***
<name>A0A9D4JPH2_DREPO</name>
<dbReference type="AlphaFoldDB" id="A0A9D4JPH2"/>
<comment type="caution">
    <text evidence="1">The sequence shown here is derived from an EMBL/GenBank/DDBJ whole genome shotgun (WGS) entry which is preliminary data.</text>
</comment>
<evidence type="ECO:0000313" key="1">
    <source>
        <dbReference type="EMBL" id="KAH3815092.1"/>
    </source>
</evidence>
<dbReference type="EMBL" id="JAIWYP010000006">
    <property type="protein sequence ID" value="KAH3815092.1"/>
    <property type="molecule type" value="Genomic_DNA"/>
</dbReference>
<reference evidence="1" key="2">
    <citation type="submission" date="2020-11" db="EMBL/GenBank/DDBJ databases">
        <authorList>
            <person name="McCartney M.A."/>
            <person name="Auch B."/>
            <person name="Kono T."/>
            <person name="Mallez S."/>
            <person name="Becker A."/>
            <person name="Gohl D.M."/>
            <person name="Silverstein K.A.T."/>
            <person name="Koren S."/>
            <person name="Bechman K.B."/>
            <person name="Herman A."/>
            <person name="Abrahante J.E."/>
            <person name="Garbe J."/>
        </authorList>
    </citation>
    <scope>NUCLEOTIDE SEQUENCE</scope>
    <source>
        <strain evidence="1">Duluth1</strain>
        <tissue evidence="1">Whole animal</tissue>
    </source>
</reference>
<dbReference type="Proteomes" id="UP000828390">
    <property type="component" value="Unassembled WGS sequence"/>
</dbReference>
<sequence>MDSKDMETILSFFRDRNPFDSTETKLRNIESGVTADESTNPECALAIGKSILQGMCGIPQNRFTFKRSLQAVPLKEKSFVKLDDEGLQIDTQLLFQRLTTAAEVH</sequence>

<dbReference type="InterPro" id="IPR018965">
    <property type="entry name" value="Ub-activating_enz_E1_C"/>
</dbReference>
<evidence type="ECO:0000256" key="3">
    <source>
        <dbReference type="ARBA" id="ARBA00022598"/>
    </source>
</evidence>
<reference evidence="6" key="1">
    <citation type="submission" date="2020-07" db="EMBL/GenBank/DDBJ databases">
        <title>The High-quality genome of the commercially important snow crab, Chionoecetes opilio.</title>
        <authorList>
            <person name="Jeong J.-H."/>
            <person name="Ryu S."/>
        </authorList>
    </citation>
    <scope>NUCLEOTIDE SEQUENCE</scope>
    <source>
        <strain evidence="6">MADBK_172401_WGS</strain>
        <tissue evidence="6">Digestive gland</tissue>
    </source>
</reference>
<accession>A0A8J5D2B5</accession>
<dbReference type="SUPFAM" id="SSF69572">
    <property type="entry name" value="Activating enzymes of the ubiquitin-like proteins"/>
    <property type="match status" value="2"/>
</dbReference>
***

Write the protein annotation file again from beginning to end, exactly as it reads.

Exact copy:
<name>A0A9D4JPH2_DREPO</name>
<dbReference type="AlphaFoldDB" id="A0A9D4JPH2"/>
<comment type="caution">
    <text evidence="1">The sequence shown here is derived from an EMBL/GenBank/DDBJ whole genome shotgun (WGS) entry which is preliminary data.</text>
</comment>
<evidence type="ECO:0000313" key="1">
    <source>
        <dbReference type="EMBL" id="KAH3815092.1"/>
    </source>
</evidence>
<dbReference type="EMBL" id="JAIWYP010000006">
    <property type="protein sequence ID" value="KAH3815092.1"/>
    <property type="molecule type" value="Genomic_DNA"/>
</dbReference>
<reference evidence="1" key="2">
    <citation type="submission" date="2020-11" db="EMBL/GenBank/DDBJ databases">
        <authorList>
            <person name="McCartney M.A."/>
            <person name="Auch B."/>
            <person name="Kono T."/>
            <person name="Mallez S."/>
            <person name="Becker A."/>
            <person name="Gohl D.M."/>
            <person name="Silverstein K.A.T."/>
            <person name="Koren S."/>
            <person name="Bechman K.B."/>
            <person name="Herman A."/>
            <person name="Abrahante J.E."/>
            <person name="Garbe J."/>
        </authorList>
    </citation>
    <scope>NUCLEOTIDE SEQUENCE</scope>
    <source>
        <strain evidence="1">Duluth1</strain>
        <tissue evidence="1">Whole animal</tissue>
    </source>
</reference>
<dbReference type="Proteomes" id="UP000828390">
    <property type="component" value="Unassembled WGS sequence"/>
</dbReference>
<sequence>MDSKDMETILSFFRDRNPFDSTETKLRNIESGVTADESTNPECALAIGKSILQGMCGIPQNRFTFKRSLQAVPLKEKSFVKLDDEGLQIDTQLLFQRLTTAAEVH</sequence>

<dbReference type="InterPro" id="IPR018965">
    <property type="entry name" value="Ub-activating_enz_E1_C"/>
</dbReference>
<evidence type="ECO:0000256" key="3">
    <source>
        <dbReference type="ARBA" id="ARBA00022598"/>
    </source>
</evidence>
<reference evidence="6" key="1">
    <citation type="submission" date="2020-07" db="EMBL/GenBank/DDBJ databases">
        <title>The High-quality genome of the commercially important snow crab, Chionoecetes opilio.</title>
        <authorList>
            <person name="Jeong J.-H."/>
            <person name="Ryu S."/>
        </authorList>
    </citation>
    <scope>NUCLEOTIDE SEQUENCE</scope>
    <source>
        <strain evidence="6">MADBK_172401_WGS</strain>
        <tissue evidence="6">Digestive gland</tissue>
    </source>
</reference>
<accession>A0A8J5D2B5</accession>
<dbReference type="SUPFAM" id="SSF69572">
    <property type="entry name" value="Activating enzymes of the ubiquitin-like proteins"/>
    <property type="match status" value="2"/>
</dbReference>